What is the right self-tape camera to create your best self-tape? Does it really matter? What are some things to consider? Is my cell phone just enough? Read more in today’s article.
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The smartphone should be just enough for most aspiring actors. It’s totally acceptable. In today’s article, we will be talking only about cameras and capturing the PICTURE. If you want to know more about sound, maybe my previous article can bring you some new insight – check out HOW TO CREATE A SELF-TAPE – “SOUND.” But, in short, know that if you are using a smartphone as your capturing device, consider buying an external microphone as any external microphone is better than the built-in one—the closer the microphone is to you, the better quality of the voice recording. But now, back to discussing cameras.
Smartphone as a self-tape camera
Everybody has a cellphone nowadays, most coming with a built-in camera. So we can create an amazing tape using just a smartphone. It’s very convenient, all you do is attach your smartphone to a tripod, and you are ready to go. For those who don’t know, use the back camera on your phone. Usually, the back camera is much better quality than the selfie one.
CURIOSITY – the first camera on cell phones was in 2002, on models such as the Nokia 7650 and the Sanyo SPC-5300
Smartphones have a wider lens, so you have to be closer to the cell phone to create the right framing, but not too close because it could distort your look. No worries. The distortion is minor, but you can see slight differences if you compare the tape with the DSLR camera shot. It could be, for example, a different shape of your head or a bigger nose, etc. Still, nothing to worry about because you barely notice it, but if you do and don’t like the look, maybe it’s time for a change. You have options such as buying an external lens for your phone or investing in something more expensive, such as a DLSR camera.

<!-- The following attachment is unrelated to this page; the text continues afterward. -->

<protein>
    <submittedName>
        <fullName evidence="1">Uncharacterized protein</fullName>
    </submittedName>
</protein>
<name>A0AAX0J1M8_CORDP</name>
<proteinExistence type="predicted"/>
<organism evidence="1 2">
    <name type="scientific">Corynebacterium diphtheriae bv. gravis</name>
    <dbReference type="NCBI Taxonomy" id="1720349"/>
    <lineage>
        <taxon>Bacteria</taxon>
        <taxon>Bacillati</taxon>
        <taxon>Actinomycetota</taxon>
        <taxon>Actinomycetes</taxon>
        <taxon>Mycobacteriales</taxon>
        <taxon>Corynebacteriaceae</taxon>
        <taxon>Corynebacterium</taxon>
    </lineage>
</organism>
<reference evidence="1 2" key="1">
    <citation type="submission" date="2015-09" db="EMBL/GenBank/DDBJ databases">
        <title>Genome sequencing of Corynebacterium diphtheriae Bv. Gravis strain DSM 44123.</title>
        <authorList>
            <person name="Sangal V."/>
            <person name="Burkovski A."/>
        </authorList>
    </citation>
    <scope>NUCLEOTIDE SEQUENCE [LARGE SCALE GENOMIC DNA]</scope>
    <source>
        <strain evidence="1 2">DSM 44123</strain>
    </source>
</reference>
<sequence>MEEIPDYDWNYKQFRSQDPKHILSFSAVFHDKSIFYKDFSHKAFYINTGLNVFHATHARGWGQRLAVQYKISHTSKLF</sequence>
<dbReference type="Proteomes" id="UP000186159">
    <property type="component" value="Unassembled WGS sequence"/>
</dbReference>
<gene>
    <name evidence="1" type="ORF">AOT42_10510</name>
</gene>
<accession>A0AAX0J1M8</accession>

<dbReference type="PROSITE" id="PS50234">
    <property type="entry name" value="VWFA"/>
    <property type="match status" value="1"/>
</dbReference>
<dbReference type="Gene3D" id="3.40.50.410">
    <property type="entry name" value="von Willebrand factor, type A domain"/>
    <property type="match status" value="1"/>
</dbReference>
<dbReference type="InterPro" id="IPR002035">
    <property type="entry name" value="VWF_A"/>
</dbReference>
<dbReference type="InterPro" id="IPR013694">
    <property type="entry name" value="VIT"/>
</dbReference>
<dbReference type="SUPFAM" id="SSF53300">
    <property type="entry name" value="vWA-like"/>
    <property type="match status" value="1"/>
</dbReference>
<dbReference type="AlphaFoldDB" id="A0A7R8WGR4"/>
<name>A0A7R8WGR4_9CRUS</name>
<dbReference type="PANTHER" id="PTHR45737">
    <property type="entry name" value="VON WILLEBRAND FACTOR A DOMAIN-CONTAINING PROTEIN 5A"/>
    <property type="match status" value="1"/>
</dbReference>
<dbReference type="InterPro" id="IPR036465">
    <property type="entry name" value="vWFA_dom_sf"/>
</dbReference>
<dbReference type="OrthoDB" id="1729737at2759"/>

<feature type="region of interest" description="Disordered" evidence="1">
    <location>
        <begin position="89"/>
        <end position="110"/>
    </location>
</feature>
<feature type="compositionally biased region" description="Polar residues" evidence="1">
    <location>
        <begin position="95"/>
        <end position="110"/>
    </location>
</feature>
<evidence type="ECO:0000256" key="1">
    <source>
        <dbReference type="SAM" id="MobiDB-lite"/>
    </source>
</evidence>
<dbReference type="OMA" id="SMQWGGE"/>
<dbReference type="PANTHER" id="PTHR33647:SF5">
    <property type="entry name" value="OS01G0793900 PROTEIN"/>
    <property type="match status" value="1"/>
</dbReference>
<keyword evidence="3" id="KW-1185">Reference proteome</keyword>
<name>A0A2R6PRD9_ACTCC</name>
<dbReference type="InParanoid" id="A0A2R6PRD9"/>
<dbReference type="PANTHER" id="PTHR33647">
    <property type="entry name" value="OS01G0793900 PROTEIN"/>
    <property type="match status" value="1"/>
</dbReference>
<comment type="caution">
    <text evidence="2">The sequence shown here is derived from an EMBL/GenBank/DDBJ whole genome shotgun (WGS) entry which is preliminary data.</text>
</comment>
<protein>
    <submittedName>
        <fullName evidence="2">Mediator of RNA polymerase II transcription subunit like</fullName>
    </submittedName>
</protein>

Please don’t go crazy with the Zoom function on your phone. Of course, it really depends on what cell phone you are using, but in general, zoom can bring issues like bad focus or light balancing. The same could apply to the DLSR camera – the rule is – if you don’t have to, don’t use the zoom.
Is your smartphone right for self-tape?
You are very limited with the settings you can play with on cell phones because you don’t have many options to set, and even you do, the phone is still doing stuff mostly automatically. Another inconvenience is that you have to set up the smartphone every time you want to do your self-tape. On the other hand, with a dedicated device, you can have it ready in your audition room /space, and it will become convenient if you are doing more auditions weekly. This is more about preferences, but also one good thing you can consider. So, let’s take another step and look at DSLR cameras and the basic settings we can do to create the right self-tape.
If you have the budget or want to create more content than self-tape or want to be a photographer or aspiring filmmaker, you have the right reasons to invest in a better camera and buy a DSLR. Then the world full of opportunities will open as you can set up your own settings to capture the scene and create the right feelings you want in your self-tape.
TIP Always set up your self-tape camera at the height of your eye line.
When you are shooting in the manual setting, you should know about these three things, at least. ISO, Shutter Speed, and Aperture.
In basic terms, ISO is the overall light coming on the sensor at any given time. Higher ISO number – brighter picture and vice versa.
TIP FOR BEGINNERS: Don’t go above 600-800 ISO number. It will bring a grainy image.
Shutter speed is how fast your shutter (imagine a small door) opens and closes to light. Higher shutter speed (1/500) – less light and choppy image. Lower shutter speed (1/30) – more light and smoother images.